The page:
Dear Coach C,
As my son Ben’s first soccer season draws to an end, I wanted to take a moment to write this to you. I know I said thank you today on the field, but I also know those two simple words cannot convey just exactly how grateful my family is to you.
There are not many people would volunteer their time to coach 4- and 5-year-old soccer on a Saturday. I know this because of the multiple emails I received pleading for coaches for the league. If I’d had the slightest clue how to play soccer beyond “don’t touch the ball,” I would have helped. But you stepped up in a big way.
I know for many parents, soccer is one of many sports and activities their child participates in. For us, deciding to put Ben in a regular soccer league was a really big deal, and we didn’t make the decision lightly. For you see, we’ve tried other sports and watched them not work out well. Like the karate class where Ben spent almost the entire time in the penalty box because he would not “focus.” Or gyms that were too noisy, too confusing, too…much. So after careful research, we chose a soccer league that emphasized sportsmanship over competition — a league where everyone gets a trophy — and we held our breaths and hoped for the best.
So when I approached you on that first day and told you my little boy is autistic and may not look you in the eyes or always focus on the game, I fully expected to see an expression of panic on your face. I would’ve understood if you glanced for the nearest exit. I would’ve even understood if you had said, “Autism? I’m just a volunteer and I don’t think I am equipped to handle your son.” But you did none of those things. Instead, you gave me a reassuring smile and you told me he would be fine, and I knew immediately you weren’t patronizing me. I felt the confidence in your voice, and a glimmer of hope grew inside me. For the first time, I let myself believe that this could actually work. And then, you gave my son a jersey, and he suddenly he was a soccer player. Number nine. I know no one else felt it, but a momentous shift happened in that moment. My little guy who prefers his world of solitude was now part of a team.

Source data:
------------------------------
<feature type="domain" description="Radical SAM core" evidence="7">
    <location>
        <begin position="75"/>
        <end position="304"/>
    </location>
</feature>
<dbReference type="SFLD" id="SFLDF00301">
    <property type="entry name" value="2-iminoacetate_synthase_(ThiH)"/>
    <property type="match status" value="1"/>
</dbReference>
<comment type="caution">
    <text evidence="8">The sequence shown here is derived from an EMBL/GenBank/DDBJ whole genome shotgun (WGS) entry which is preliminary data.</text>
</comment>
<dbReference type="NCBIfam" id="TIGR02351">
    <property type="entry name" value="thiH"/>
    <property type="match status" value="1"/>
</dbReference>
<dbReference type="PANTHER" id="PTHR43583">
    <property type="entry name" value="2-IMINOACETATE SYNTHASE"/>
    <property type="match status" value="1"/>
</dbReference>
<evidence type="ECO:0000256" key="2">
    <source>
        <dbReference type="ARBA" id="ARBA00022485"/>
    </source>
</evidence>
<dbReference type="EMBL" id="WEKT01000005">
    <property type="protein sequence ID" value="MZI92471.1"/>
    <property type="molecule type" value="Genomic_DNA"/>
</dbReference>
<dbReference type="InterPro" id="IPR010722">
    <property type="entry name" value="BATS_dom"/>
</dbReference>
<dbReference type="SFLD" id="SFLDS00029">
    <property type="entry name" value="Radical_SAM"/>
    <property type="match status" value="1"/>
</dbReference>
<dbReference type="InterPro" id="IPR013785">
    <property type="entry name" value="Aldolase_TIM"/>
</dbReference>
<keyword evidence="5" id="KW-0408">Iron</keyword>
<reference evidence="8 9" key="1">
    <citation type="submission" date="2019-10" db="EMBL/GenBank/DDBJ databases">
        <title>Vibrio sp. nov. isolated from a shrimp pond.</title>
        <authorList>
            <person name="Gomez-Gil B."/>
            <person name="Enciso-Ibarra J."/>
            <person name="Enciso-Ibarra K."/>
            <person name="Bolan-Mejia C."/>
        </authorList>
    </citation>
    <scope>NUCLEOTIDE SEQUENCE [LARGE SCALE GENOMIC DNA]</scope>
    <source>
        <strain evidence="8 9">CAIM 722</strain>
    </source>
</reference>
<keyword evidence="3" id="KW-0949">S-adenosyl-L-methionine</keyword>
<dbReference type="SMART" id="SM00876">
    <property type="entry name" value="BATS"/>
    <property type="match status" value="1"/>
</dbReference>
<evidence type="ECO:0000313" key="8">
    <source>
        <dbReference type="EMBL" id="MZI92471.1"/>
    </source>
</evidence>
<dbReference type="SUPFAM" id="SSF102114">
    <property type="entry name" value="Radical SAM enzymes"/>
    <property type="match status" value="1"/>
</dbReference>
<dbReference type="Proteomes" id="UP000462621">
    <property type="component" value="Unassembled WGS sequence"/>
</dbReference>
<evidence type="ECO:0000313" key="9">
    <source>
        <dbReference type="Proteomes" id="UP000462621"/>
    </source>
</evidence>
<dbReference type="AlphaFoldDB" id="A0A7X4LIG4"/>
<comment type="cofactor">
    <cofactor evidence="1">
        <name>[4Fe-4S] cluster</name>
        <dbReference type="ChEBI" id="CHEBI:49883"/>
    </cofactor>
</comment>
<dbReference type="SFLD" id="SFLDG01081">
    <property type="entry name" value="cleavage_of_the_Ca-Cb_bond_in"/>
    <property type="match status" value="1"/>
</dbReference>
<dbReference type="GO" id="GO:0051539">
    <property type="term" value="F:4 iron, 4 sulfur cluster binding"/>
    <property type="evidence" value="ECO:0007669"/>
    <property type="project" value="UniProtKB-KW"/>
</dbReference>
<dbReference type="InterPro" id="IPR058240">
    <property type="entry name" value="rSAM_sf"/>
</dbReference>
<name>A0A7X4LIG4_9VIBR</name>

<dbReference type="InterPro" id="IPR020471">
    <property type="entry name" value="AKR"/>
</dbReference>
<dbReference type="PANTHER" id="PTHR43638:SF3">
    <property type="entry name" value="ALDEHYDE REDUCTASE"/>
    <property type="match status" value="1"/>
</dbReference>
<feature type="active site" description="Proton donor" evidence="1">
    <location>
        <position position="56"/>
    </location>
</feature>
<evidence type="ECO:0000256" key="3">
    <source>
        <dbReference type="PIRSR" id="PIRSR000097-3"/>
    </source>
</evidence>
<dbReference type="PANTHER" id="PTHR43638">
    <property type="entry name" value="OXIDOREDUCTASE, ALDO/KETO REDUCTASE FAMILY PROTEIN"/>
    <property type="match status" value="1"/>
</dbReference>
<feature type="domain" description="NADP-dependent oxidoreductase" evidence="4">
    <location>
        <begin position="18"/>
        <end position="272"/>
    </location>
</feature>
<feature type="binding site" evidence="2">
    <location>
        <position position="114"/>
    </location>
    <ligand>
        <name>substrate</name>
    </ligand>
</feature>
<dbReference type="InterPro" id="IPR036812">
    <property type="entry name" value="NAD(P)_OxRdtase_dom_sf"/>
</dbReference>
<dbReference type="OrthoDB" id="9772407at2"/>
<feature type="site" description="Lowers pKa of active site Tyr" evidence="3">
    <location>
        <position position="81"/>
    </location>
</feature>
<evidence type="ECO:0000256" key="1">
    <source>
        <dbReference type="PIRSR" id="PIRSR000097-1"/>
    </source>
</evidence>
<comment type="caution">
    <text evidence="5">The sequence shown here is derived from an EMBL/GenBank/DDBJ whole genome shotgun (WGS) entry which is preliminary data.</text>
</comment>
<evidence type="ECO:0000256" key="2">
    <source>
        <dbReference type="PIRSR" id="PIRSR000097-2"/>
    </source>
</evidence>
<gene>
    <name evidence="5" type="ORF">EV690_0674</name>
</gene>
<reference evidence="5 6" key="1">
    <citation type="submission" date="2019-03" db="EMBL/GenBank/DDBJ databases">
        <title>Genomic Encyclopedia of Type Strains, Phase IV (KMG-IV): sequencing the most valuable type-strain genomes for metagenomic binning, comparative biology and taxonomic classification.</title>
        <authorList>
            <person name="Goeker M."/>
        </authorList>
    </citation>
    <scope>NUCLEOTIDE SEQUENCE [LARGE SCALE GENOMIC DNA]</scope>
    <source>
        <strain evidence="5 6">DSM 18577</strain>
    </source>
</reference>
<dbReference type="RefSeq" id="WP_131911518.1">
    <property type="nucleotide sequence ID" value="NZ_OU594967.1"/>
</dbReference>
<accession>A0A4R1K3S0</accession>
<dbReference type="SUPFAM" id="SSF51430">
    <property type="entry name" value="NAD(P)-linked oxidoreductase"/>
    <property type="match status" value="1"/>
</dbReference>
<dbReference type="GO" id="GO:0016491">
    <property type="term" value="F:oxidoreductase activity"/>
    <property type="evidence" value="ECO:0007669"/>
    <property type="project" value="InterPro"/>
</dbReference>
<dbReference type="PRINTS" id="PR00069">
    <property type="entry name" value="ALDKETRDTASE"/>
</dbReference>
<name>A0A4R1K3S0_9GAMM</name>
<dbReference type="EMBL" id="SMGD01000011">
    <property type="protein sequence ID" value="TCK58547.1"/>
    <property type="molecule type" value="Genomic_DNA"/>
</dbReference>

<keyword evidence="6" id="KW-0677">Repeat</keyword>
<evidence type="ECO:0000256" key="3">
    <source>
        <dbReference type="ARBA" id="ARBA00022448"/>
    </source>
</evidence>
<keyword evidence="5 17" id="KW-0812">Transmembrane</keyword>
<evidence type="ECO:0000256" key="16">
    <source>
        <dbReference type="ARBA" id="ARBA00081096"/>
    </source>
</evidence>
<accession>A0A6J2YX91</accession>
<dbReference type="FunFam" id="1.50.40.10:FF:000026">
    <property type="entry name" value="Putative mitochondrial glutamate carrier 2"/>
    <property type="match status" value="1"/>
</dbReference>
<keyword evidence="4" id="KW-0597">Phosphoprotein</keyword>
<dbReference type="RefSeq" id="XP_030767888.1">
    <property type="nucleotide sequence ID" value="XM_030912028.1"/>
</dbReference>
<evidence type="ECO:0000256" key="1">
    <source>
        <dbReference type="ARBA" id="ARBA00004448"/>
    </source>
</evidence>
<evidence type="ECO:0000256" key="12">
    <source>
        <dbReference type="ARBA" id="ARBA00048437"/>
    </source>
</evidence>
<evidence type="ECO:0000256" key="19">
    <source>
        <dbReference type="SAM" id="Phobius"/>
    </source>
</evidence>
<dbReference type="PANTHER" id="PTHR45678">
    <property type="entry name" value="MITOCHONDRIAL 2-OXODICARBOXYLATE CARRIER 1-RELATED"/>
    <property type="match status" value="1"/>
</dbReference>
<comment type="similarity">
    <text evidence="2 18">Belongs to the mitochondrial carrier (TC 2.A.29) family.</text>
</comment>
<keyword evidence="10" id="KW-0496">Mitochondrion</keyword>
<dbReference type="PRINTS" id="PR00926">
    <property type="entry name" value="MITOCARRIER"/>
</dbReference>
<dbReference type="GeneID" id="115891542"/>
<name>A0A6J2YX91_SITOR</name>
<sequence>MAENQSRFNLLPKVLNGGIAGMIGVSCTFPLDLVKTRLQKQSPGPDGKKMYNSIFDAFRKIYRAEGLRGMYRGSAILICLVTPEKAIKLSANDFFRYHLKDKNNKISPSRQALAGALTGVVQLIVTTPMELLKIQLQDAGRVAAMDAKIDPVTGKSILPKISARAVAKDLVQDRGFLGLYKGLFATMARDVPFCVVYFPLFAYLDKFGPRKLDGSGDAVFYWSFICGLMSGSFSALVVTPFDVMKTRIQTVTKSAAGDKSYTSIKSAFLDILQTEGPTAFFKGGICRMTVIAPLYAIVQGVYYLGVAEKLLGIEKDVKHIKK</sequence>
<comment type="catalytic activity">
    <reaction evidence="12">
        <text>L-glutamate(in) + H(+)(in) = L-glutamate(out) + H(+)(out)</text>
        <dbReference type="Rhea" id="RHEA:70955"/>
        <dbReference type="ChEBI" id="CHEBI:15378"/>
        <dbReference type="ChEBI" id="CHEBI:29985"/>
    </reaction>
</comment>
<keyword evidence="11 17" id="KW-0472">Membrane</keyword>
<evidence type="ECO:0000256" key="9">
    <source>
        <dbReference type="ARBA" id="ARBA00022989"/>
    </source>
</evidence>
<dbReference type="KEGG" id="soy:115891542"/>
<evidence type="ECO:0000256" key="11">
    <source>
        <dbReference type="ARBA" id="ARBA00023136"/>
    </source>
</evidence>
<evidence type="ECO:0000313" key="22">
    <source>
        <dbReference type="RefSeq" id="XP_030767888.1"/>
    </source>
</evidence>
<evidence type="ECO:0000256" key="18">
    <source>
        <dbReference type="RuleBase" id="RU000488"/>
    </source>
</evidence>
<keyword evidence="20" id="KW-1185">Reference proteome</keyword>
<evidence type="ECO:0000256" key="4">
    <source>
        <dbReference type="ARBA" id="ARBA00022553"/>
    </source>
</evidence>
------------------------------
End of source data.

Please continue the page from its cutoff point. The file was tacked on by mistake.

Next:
Watching you with the children each week was just magic. Your positive energy was infectious, and even the most reluctant child was drawn to your energy. When my son would wander away from the field or in front of another player during drills, you never showed an ounce of impatience or exasperation. You guided him to where he needed to be. You talked him through what was going on in the game. You even adapted some soccer drills along the way to meet his needs. When Ben had the idea to knock down the cones with the ball, everybody took turns doing it. When Ben lost interest kicking the ball to a team member, you became his teammate until he was ready to join the group again. And you did all this with a smile.
Because of you, on soccer Saturdays he would wake excited to get on the field, and when he saw your bright red shirt, he’d run to you, yelling, “I’m here, Coach!” He got to feel the thrill of a game well played. He got to bask in the glow of applause from the crowd. He learned how to huddle up with his teammates and do a team cheer, “Go Cheetahs!” He got to slap the hands of the other team at the end and tell them, “Good game!”
During the games, it was hard for Ben to keep his focus on running after the ball, but you never lost sight of him. You always made sure he had equal turns to play. I watched as you made sure he had his turn to kick the ball in. I saw how you took the time to listen to him as he told you he was an airplane and joined his world by looking up to the sky, too.
I was touched when, on the tournament day, you made sure to say something personal to each child. You called Ben your “most enthusiastic player” with a great deal of heart. We all laughed together when you told the team they had grown so much this year, to which Ben piped up, “Even me!” Your example of acceptance to Ben’s unique soccer style paved the way for his teammates to accept him, too. I know that Ben has grown so much because of you, but the example you set for those other children will be lessons they take with them in the future about accepting differences in others and finding the strengths in everyone.
A simple thank you isn’t enough to convey our gratitude for the gift you have given him. Ben has regained his faith in the world of sports, and I know this will pave the way for him to try more in the future. I hope our paths will cross again, on the field or elsewhere, but I know one thing for sure. I believe God puts people in our lives in the moments when we need them, and he brought you to us. Thank you from the bottom of our hearts!
Jessica, Nick, and Ben
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